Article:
Karl Blossfeldt (b. Germany, 1865) was self-taught and had kept up a keen interest in nature since boyhood. In the 1890s Blossfeldt began to systematically collect and photograph plants. This documentation was for artistic use rather than scientific. Blossfeldt employed photography to study so-called primal forms from nature.
Blossfeldt photographed flowers and plants with large cameras that he built himself. He preferred wild plants and weeds, since these showed nature’s primal forms far better than cultivated flowers and plants. He also documented flora at various stages of development.
Blossfeldt is considered among the artists of the New Objectivity movement. Why he was is evident in the fact that he cut away unnecessary twigs and leaves, before photographing his specimens close up against a neutral background. This enabled him to register their regular geometrical patterns.
Sambucus racemosa, Red Elderberry, Flower Bud and Passiflora, Passion Flower, Bud © Karl Blossfeldt / courtesy of SK Stiftung Cologne
It was only later in life that Blossfeldt received recognition as a photographer. In 1926, Berlin’s Nierendorf Gallery hosted Blossfeldt’s first exhibition and published a volume entitled Urformen der Kunst in 1928. It was an international success and is considered a seminal work in the development of photography. A second book, Wundergarten der Natur, appeared in 1932. Blossfeldt was not to enjoy his success for long, he died that same year.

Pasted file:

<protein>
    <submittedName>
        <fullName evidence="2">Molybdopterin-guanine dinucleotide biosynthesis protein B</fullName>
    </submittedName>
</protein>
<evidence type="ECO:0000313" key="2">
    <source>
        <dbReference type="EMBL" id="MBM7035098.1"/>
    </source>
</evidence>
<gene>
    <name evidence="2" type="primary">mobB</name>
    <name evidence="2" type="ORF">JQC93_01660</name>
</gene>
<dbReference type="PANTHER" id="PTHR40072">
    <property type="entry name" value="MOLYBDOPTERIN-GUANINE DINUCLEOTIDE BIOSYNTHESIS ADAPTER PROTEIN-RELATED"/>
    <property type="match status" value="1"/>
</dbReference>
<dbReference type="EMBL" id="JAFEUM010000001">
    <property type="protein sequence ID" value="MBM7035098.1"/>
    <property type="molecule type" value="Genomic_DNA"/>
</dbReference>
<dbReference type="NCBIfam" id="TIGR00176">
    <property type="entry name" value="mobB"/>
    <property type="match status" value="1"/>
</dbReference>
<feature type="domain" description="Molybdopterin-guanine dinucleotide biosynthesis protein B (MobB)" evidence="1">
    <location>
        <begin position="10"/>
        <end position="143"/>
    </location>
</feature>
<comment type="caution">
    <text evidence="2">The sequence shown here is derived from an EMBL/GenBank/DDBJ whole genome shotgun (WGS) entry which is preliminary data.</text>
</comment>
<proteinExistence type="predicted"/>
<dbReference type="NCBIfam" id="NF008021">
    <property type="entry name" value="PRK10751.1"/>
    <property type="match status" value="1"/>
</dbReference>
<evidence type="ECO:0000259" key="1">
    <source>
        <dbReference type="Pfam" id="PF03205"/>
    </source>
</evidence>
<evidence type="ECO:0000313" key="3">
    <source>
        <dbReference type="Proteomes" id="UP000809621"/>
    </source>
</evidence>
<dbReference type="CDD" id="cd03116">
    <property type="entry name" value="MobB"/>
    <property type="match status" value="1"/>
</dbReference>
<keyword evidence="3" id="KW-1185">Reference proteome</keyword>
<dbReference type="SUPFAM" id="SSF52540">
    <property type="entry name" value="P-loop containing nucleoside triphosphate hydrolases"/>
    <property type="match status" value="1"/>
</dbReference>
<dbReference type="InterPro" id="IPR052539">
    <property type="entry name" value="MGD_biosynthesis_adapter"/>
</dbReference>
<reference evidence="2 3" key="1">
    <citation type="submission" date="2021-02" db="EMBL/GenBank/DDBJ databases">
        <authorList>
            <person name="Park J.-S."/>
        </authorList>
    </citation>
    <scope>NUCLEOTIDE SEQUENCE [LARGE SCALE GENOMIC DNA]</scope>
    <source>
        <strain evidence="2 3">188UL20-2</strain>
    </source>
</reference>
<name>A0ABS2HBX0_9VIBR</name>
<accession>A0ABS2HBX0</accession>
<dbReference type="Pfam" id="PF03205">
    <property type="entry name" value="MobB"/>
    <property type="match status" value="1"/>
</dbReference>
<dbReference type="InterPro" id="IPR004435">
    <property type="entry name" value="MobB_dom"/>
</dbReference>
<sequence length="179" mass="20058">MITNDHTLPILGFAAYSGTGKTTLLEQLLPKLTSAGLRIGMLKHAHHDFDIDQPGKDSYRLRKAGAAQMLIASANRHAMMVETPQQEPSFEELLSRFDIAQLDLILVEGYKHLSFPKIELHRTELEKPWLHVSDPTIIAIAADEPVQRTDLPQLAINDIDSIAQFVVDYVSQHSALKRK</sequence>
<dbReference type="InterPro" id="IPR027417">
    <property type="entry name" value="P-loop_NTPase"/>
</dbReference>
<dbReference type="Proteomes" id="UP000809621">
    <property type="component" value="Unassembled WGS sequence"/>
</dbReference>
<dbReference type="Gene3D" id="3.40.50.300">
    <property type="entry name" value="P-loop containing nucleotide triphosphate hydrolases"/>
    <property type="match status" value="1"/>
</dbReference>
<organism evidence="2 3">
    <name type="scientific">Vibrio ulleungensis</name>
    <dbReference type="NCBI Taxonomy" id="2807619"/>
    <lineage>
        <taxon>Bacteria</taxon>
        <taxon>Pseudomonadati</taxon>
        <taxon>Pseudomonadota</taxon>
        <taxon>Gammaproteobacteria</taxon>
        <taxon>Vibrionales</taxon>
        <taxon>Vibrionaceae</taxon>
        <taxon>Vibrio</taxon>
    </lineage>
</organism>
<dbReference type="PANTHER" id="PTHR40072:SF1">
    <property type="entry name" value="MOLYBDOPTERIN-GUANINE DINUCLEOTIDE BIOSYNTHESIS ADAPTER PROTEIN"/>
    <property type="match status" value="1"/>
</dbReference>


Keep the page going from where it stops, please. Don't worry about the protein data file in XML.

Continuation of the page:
Accompanying this exhibition, Foam Editions offers a unique selection of four modern prints from Blossfeldt’s original negatives in a limited edition of 150 for €250 per print. All are numbered and come with a certificate of authenticity from Die Photographische Sammlung/SK Stiftung Kultur in Cologne where Blossfeldt’s original negatives are kept. These prints are only available in the Netherlands from Foam Editions.
> See the Karl Blossfeldt Editions
Thanks to the SK Stiftung Kultur and the Goethe Institute Amsterdam.
Foam is supported by the BankGiro Loterij, De Brauw Blackstone Westbroek, City of Amsterdam, Delta Lloyd, Olympus and the VandenEnde Foundation.